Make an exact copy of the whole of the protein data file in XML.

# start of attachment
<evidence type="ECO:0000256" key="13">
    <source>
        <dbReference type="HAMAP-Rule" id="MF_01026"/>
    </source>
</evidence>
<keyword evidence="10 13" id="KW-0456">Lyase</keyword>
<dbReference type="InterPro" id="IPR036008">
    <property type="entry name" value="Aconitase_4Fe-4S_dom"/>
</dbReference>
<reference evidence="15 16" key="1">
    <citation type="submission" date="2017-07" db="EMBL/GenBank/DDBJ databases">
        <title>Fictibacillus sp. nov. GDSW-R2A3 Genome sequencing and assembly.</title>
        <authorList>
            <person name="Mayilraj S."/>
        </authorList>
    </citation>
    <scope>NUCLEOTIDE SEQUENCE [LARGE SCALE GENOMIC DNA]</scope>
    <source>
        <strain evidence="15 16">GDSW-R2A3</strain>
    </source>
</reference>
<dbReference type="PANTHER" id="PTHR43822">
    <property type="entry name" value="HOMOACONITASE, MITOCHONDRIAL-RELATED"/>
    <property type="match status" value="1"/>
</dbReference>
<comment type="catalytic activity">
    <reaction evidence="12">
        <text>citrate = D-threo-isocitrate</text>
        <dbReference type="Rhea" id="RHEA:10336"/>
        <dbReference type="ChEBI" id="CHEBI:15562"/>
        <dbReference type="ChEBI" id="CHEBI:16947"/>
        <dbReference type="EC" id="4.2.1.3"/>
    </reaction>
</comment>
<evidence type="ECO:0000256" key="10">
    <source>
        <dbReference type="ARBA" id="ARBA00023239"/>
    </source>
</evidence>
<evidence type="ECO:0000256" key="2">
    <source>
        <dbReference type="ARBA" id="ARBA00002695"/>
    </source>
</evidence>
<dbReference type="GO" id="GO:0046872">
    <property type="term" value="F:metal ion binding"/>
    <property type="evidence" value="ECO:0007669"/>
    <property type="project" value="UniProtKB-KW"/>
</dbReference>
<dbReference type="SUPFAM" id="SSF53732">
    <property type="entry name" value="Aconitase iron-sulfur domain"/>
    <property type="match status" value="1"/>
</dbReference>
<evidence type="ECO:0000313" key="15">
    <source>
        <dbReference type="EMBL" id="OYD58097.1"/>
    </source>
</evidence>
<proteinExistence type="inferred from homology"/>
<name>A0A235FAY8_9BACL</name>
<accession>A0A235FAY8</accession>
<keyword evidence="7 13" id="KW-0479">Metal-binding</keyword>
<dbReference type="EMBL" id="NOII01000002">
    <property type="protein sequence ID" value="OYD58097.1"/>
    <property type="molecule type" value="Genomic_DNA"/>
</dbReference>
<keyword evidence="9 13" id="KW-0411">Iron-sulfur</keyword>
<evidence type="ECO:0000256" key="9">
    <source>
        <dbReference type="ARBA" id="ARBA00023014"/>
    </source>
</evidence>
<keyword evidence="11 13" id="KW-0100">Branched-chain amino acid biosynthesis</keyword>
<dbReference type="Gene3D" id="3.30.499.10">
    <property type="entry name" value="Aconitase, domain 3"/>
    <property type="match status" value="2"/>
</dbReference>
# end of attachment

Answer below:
<evidence type="ECO:0000256" key="13">
    <source>
        <dbReference type="HAMAP-Rule" id="MF_01026"/>
    </source>
</evidence>
<keyword evidence="10 13" id="KW-0456">Lyase</keyword>
<dbReference type="InterPro" id="IPR036008">
    <property type="entry name" value="Aconitase_4Fe-4S_dom"/>
</dbReference>
<reference evidence="15 16" key="1">
    <citation type="submission" date="2017-07" db="EMBL/GenBank/DDBJ databases">
        <title>Fictibacillus sp. nov. GDSW-R2A3 Genome sequencing and assembly.</title>
        <authorList>
            <person name="Mayilraj S."/>
        </authorList>
    </citation>
    <scope>NUCLEOTIDE SEQUENCE [LARGE SCALE GENOMIC DNA]</scope>
    <source>
        <strain evidence="15 16">GDSW-R2A3</strain>
    </source>
</reference>
<dbReference type="PANTHER" id="PTHR43822">
    <property type="entry name" value="HOMOACONITASE, MITOCHONDRIAL-RELATED"/>
    <property type="match status" value="1"/>
</dbReference>
<comment type="catalytic activity">
    <reaction evidence="12">
        <text>citrate = D-threo-isocitrate</text>
        <dbReference type="Rhea" id="RHEA:10336"/>
        <dbReference type="ChEBI" id="CHEBI:15562"/>
        <dbReference type="ChEBI" id="CHEBI:16947"/>
        <dbReference type="EC" id="4.2.1.3"/>
    </reaction>
</comment>
<evidence type="ECO:0000256" key="10">
    <source>
        <dbReference type="ARBA" id="ARBA00023239"/>
    </source>
</evidence>
<evidence type="ECO:0000256" key="2">
    <source>
        <dbReference type="ARBA" id="ARBA00002695"/>
    </source>
</evidence>
<dbReference type="GO" id="GO:0046872">
    <property type="term" value="F:metal ion binding"/>
    <property type="evidence" value="ECO:0007669"/>
    <property type="project" value="UniProtKB-KW"/>
</dbReference>
<dbReference type="SUPFAM" id="SSF53732">
    <property type="entry name" value="Aconitase iron-sulfur domain"/>
    <property type="match status" value="1"/>
</dbReference>
<evidence type="ECO:0000313" key="15">
    <source>
        <dbReference type="EMBL" id="OYD58097.1"/>
    </source>
</evidence>
<proteinExistence type="inferred from homology"/>
<name>A0A235FAY8_9BACL</name>
<accession>A0A235FAY8</accession>
<keyword evidence="7 13" id="KW-0479">Metal-binding</keyword>
<dbReference type="EMBL" id="NOII01000002">
    <property type="protein sequence ID" value="OYD58097.1"/>
    <property type="molecule type" value="Genomic_DNA"/>
</dbReference>
<keyword evidence="9 13" id="KW-0411">Iron-sulfur</keyword>
<evidence type="ECO:0000256" key="9">
    <source>
        <dbReference type="ARBA" id="ARBA00023014"/>
    </source>
</evidence>
<keyword evidence="11 13" id="KW-0100">Branched-chain amino acid biosynthesis</keyword>
<dbReference type="Gene3D" id="3.30.499.10">
    <property type="entry name" value="Aconitase, domain 3"/>
    <property type="match status" value="2"/>
</dbReference>